Thirteen allied planes, including Air Force F-16's, carrier-based FA-18's and British Tornado GR-4's dropped 16 precision-guided bombs on Iraqi air defense sites, including a Spoon Rest early-warning radar, in Basra, Al Kut and An Nasiriyah, a military official said.
A few hours after the attack planes pounded their targets, an Air Force Predator surveillance aircraft, flying from its base in Kuwait, fired a Hellfire missile at a Spoon Rest radar, the official said.
Military authorities said today that they were still assessing damage from the strikes.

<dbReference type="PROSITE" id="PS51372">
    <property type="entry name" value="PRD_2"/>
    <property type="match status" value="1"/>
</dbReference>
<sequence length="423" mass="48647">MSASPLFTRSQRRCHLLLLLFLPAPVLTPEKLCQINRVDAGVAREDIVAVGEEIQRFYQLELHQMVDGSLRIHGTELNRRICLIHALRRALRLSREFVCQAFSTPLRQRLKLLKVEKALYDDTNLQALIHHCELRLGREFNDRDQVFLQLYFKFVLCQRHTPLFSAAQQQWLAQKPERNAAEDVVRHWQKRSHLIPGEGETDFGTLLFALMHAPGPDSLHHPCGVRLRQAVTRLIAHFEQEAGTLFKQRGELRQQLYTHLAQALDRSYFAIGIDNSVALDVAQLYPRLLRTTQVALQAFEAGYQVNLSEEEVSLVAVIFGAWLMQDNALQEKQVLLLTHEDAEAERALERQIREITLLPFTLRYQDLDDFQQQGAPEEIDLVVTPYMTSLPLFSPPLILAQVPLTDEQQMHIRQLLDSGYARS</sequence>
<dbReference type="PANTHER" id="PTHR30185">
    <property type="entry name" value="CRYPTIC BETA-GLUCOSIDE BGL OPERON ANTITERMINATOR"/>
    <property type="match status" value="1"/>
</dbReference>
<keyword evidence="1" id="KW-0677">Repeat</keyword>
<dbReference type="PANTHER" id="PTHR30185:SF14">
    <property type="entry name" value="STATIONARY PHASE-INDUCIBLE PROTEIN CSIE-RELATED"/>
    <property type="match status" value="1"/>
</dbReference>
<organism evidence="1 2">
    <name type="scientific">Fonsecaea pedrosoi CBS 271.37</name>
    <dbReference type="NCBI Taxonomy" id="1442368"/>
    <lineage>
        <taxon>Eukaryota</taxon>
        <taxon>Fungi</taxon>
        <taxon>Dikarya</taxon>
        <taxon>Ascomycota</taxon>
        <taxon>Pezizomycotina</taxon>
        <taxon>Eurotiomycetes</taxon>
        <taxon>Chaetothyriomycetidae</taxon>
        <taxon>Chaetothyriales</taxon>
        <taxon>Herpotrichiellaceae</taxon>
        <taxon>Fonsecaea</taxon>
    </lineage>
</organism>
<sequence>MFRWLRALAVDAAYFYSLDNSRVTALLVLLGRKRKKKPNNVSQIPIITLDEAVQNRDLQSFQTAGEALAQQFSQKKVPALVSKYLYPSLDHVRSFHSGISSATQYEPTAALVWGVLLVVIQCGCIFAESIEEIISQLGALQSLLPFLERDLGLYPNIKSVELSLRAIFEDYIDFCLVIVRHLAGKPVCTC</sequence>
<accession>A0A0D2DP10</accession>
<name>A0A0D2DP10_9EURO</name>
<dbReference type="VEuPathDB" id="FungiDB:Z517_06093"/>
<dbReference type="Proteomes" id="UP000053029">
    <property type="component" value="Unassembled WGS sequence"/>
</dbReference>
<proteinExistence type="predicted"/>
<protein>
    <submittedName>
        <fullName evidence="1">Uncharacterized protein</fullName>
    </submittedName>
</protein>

The allied airstrikes, coupled with the highly publicized troop deployments, appear to have had scant effect so far on President Saddam Hussein's decisions on Iraqi troop movements.
Most Iraqi forces have dug in to defensive positions around the country, but about 200 troops from the three Iraqi Republican Guard divisions stationed around Baghdad have moved south and west of the capital in recent days, a defense official said today.
The troops, which are from some of the better trained and equipped Iraqi units, did not deploy with their heavy equipment, the official said, leaving American analysts somewhat puzzled by the activity.
"We're watching them, but we're not reading a whole lot into it," the official said. "We expect they'll be back in their barracks in the next day or two."